I use Low Mach approach: I suppose that sound propagates at infinite speed. So I cut spatial domain on a small grid with respects to Kolmogorov Scale [http://en.wikipedia.org/wiki/Kolmogorov_microscales] which is an important part of Direct Numerical Simulations. The order of spatial step is around 10 µm.
Then, Navier Stokes equations are solved using discretization [http://en.wikipedia.org/wiki/Finite_difference] and finites difference (6 order) for space and Runge Kutta time advancement. (3 iterations for one time step).
To conclude, I need to solve a Poisson equations for pressure resolution which is implicit and difficult to solve on memory distributed CPU. I use a BICGSTAB approach combined with a multigrid preconditioning system to solve respectively high and low frequencies. Our code to solve Poisson converges in 15 Iterations in average, independently of the number of CPU used, which is a good achievement.
A good example of results can be found here: https://www.youtube.com/results?search_query=direct+numerical+simulation

benoit_leveugle

Beginner

- Mark as New
- Bookmark
- Subscribe
- Mute
- Subscribe to RSS Feed
- Permalink
- Email to a Friend
- Report Inappropriate Content

11-11-2012
12:30 AM

15 Views

Highlighted
##

>>>I also plan to use Nvidia CUDA Fermi to solve Chemistry because when used in simulations, it calls a lot of mathematical functions and simple matrix operations.>>>
CUDA will be very helpful in your case.Do chemistry calculation could be easily vectorized like a video processing?
>>>To conclude, I need to solve a Poisson equations for pressure resolution which is implicit and difficult to solve on memory distributed CPU. I use a BICGSTAB approach combined with a multigrid preconditioning system to solve respectively high and low frequencies. Our code to solve Poisson converges in 15 Iterations in average, independently of the number of CPU used, which is a good achievement.>>>
Very interesting info,but it is too advanced for me.I have only written 1D numerical integrators.By reading your code it could be implemented relatively easily with the help of intrinsics.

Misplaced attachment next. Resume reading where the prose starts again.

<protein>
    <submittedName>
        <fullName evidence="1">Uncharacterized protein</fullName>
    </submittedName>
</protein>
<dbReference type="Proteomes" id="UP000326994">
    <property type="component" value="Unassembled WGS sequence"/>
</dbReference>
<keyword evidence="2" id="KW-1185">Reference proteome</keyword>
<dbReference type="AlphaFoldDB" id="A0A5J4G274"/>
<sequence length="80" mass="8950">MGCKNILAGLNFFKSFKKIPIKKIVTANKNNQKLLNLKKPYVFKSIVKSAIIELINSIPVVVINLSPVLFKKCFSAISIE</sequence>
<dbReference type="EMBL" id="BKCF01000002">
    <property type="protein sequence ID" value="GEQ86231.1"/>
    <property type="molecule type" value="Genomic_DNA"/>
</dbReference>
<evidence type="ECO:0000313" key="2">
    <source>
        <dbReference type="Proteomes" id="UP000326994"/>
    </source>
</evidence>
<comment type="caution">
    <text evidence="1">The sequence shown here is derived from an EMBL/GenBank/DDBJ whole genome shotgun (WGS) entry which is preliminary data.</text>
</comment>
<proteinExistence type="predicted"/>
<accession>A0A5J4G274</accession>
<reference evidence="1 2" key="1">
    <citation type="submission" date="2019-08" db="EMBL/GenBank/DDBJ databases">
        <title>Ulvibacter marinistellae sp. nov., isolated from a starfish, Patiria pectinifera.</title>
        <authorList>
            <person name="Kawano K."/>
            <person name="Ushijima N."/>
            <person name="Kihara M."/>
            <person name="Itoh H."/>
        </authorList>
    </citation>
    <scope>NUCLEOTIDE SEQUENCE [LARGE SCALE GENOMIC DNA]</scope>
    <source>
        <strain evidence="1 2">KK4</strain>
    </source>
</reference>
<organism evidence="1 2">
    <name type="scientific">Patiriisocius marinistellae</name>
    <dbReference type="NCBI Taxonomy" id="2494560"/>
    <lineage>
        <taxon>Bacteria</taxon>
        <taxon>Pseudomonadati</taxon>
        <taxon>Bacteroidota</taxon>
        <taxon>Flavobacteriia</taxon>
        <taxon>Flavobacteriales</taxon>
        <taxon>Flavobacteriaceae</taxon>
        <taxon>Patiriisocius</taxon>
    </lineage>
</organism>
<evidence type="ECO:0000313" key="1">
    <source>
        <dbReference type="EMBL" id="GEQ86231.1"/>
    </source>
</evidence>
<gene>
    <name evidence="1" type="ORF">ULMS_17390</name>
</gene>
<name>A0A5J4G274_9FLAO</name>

Bernard

Black Belt

- Mark as New
- Bookmark
- Subscribe
- Mute
- Subscribe to RSS Feed
- Permalink
- Email to a Friend
- Report Inappropriate Content

11-11-2012
04:43 AM

15 Views

Highlighted
##

SKost

Valued Contributor II

- Mark as New
- Bookmark
- Subscribe
- Mute
- Subscribe to RSS Feed
- Permalink
- Email to a Friend
- Report Inappropriate Content

11-11-2012
09:05 AM

15 Views

>>...In fact, a lot of different systems. I ran the code...
Is it an Open Source project?

Highlighted
##

Here are some comments:
- Review all equations because in some cases they could be normalized in order to reduce number of multiplications ( it is related to variables InvDxDx, InvDyDy, DtAlpha )
- I evaluated performance of 4 versions of the Test-Case #1 ( LOOP 0 ) and numbers are as follows:
[ With Microsoft C/C++ compiler / Release configuration / All optimizations are Disabled ]
--- Version 1 ( Original ) = Base
--- Version 2 ( Combined / Process priority Normal ) = Improvement by ~8.42%
--- Version 3 ( Unrolled Loops 2-in-1 / Process priority Normal ) = Improvement by ~9.48%
--- Version 4 ( Unrolled Loops 3-in-1 / Process priority Normal ) = Improvement by ~10.95%
--- Version 4 ( Unrolled Loops 3-in-1 / Process priority Real-time ) = Improvement by ~12.09%
[ With MinGW C/C++ compiler / Release configuration / All optimizations are Disabled ]
--- Version 4 ( Unrolled Loops 3-in-1 / Process priority Real-time ) = Improvement by ~16.02%
- I was very impressed with performance results when MinGW C/C++ compiler was used
- I tried to use 'float' data type instead of 'double' data type and I don't recommend to use 'floats' ( performance is almost the same however there is a significant precision loss )
- If all calculations are done on a dedicated computer I recommend to use a priority boost to Real-time or High
- I don't expect a significant improvement in performance in a case when C/C++ compiler optimizations are enabled and I would consider instead a better hand-optimization with SSE or AVX instructions
- Review a Test-Case #3 ( your SSE codes ) because you've declared a couple of 128-bit variables on the stack and it affects performance ( some memory for these variables will be allocated and de-allocated more than ~208,080,000 times )

SKost

Valued Contributor II

- Mark as New
- Bookmark
- Subscribe
- Mute
- Subscribe to RSS Feed
- Permalink
- Email to a Friend
- Report Inappropriate Content

11-11-2012
02:09 PM

15 Views

Highlighted
##

SKost

Valued Contributor II

- Mark as New
- Bookmark
- Subscribe
- Mute
- Subscribe to RSS Feed
- Permalink
- Email to a Friend
- Report Inappropriate Content

11-11-2012
02:12 PM

15 Views